October’s special report by the Intergovernmental Panel on Climate Change (IPCC), which warned of the grave consequences of allowing global warming to reach 1.5°C above pre-industrial levels, also set the tone for the talks. There was drama when governments at the COP failed to formally acknowledge the report, following objections from Kuwait, Russia, Saudi Arabia and the United States, although many states said they would strive to meet the IPCC’s advice.
Although the Paris Agreement aims to limit the global average temperature increase to well below 2°C, ‘the IPCC report clearly says to me that 2°C is not an option and 1.5°C is still catastrophic but manageable,’ says Miles.
‘The IPCC report is clear that we’re not doing enough, that we need to increase efforts,’ adds Shaw.
‘One of the most important elements going in to the talks was the IPCC report, and also how to enhance ambition,’ agrees Saines. ‘In 2019, the trick is going to be getting a chorus of countries to reflect on that and enhance their [national contributions],’ which he predicts could be catalysed by a summit in September organised by UN Secretary-General António Guterres.
Saines adds: ‘Paris set up that countries are not limited in their implementation and in their ambition by what other countries want to do.’
Carnegie at BusinessNZ agrees, arguing that the failure to finalise the Article 6 rules does not stop governments from forming so-called ‘carbon clubs’ to collaborate bilaterally or even multilaterally on market mechanisms, nor from introducing non-market approaches such as regulations. ‘There is sufficient [detail] in Article 6 for governments to get on without the rulebook. But markets are a vital component to deliver on ambition, and we’re going to need a vibrant offset mechanism to get the finance flows.’
‘I’m really quite disappointed on where we ended up on Article 6, given where we started from,’ says Lisa DeMarco, a veteran of the climate talks and partner at DeMarco Allan in Toronto. ‘There’s not enough here to mobilise private capital.’
‘The only way to get transition is through corporates, with corporates and through corporate buy-in,’ says Miles, who sees Article 6 as a way for the private sector to engage with the Paris Agreement. For this transition, she says, it’s crucial that there are laws in place and that these laws are reflected in contracts, as well as public policy.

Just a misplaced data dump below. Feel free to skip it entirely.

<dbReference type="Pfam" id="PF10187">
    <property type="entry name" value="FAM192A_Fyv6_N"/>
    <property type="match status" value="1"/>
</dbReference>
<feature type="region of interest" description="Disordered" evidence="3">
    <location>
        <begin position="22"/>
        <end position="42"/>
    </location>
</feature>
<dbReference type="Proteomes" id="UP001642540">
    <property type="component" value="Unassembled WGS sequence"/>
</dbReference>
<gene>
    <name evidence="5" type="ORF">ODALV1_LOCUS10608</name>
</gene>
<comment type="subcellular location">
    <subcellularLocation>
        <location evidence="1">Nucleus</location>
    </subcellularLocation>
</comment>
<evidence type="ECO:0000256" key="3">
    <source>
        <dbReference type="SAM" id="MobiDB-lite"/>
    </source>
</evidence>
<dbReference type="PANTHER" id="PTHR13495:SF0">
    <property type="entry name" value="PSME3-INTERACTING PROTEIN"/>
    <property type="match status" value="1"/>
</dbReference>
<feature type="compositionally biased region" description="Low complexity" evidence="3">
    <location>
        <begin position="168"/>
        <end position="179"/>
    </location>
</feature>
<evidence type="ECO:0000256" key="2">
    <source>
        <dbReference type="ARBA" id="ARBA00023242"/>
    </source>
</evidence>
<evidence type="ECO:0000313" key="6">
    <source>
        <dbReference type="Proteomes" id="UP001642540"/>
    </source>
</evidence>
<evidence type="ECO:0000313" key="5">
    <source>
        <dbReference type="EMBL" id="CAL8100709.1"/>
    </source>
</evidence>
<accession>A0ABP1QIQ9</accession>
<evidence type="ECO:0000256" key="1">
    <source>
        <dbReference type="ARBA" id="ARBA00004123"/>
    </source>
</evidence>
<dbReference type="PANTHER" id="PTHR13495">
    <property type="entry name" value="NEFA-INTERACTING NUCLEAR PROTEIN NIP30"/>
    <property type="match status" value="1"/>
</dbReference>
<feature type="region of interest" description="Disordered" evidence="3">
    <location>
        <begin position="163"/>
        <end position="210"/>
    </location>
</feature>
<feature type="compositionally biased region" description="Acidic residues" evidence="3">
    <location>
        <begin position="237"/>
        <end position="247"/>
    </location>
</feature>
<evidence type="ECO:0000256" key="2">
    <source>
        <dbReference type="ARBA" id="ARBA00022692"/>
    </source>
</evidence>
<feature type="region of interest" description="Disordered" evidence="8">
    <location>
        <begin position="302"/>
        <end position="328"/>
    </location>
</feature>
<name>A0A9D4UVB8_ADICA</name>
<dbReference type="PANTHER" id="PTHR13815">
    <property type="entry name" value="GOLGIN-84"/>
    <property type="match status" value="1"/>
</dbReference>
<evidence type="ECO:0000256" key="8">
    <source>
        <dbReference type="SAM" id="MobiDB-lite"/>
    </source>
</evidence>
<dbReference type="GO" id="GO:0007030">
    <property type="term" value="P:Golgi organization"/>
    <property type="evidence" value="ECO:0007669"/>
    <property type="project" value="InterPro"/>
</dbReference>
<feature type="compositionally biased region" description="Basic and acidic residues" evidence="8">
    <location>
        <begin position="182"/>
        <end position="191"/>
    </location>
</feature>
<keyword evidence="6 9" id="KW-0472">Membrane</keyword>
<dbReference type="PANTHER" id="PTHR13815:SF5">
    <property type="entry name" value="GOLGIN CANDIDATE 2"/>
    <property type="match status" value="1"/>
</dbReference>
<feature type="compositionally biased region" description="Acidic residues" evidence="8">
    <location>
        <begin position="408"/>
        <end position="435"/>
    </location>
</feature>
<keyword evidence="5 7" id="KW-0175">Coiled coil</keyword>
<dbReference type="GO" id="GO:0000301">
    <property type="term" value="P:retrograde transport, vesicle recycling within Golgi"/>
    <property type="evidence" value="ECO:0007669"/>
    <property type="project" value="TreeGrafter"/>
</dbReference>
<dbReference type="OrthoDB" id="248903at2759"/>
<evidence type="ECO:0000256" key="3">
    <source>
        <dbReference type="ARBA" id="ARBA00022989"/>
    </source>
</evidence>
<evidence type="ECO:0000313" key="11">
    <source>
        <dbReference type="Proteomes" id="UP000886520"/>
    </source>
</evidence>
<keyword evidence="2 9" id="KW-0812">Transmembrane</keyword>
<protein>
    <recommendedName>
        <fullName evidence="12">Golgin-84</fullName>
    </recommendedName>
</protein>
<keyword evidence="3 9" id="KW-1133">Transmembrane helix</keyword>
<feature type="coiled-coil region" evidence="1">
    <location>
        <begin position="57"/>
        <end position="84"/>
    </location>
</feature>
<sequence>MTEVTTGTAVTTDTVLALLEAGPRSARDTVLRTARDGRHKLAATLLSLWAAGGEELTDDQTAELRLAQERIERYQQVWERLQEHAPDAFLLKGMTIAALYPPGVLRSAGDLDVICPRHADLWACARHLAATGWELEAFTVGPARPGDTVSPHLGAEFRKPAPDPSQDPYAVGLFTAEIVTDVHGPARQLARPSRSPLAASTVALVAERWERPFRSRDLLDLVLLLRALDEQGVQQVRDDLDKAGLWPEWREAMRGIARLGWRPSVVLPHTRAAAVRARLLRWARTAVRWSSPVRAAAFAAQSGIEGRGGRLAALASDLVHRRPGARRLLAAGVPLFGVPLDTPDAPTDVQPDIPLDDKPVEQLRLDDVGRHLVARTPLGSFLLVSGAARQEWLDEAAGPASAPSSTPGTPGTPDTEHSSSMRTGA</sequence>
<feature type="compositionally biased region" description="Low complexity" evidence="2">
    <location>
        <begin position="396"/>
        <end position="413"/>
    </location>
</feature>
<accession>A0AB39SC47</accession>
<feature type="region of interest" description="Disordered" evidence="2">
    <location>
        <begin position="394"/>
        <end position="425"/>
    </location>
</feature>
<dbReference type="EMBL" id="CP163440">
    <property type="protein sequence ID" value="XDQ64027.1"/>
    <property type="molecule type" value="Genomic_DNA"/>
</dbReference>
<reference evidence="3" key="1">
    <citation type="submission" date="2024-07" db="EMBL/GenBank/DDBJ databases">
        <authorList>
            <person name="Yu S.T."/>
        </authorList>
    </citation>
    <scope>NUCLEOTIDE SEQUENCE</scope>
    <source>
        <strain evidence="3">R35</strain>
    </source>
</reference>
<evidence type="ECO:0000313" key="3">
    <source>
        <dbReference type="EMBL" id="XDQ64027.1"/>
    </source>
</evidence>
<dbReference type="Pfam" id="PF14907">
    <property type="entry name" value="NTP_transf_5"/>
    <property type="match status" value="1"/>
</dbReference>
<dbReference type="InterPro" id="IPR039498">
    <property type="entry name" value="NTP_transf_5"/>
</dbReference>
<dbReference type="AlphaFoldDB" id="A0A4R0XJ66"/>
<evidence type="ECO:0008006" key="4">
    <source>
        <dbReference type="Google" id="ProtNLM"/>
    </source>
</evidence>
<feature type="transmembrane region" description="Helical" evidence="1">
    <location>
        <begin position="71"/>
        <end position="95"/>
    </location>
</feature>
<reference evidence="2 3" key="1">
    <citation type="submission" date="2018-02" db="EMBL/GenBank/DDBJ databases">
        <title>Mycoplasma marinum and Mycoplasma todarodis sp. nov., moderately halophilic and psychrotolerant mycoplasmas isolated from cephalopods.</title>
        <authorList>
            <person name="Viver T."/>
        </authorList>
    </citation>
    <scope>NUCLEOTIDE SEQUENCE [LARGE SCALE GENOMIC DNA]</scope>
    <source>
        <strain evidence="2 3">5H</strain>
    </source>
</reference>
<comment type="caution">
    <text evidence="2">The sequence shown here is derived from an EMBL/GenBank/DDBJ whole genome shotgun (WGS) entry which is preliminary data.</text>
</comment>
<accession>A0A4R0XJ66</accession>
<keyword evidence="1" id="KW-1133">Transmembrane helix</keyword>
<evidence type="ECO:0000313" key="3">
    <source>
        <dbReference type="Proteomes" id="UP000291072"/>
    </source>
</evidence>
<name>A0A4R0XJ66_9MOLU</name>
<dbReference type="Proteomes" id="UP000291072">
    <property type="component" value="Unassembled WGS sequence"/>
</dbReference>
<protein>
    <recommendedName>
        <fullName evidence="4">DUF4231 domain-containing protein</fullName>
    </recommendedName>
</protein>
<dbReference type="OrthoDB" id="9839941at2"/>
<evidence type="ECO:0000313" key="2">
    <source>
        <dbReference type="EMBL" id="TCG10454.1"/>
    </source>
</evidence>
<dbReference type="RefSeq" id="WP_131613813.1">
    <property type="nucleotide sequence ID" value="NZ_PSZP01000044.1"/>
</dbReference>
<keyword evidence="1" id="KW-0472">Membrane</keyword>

In a similar vein, DeMarco says: ‘We will see more bespoke contracting, if there’s any bilateral transactions going on, as well as explanatory notes, from a public international law perspective.’
The Paris Agreement has constructive ambiguity… to allow countries to sign up. In preparing the rulebook, we’re taking away some of that fuzziness
New Zealand Climate Change Minister
Looking ahead to the next COP, to be held in Chile either in late 2019 or early 2020, DeMarco says to watch out for the development of the compliance committee’s rules of procedure, and some measures for expert review.
‘I’m not seeing as much governance direction,’ she says of the current guidelines for the Paris Agreement. ‘We had expected a lot of that to come from the rulebook for Article 6. Governance structures around the market mechanisms are very important.’
This lack of clarity on governance is temporary, says Saines. ‘It’s set up for this to be a really useful and valuable outcome, but it’s not quite there yet. We’re moving forward. The process is never easy, it’s never straightforward.’
Katie Kouchakji is a freelance journalist and can be contacted at email@example.com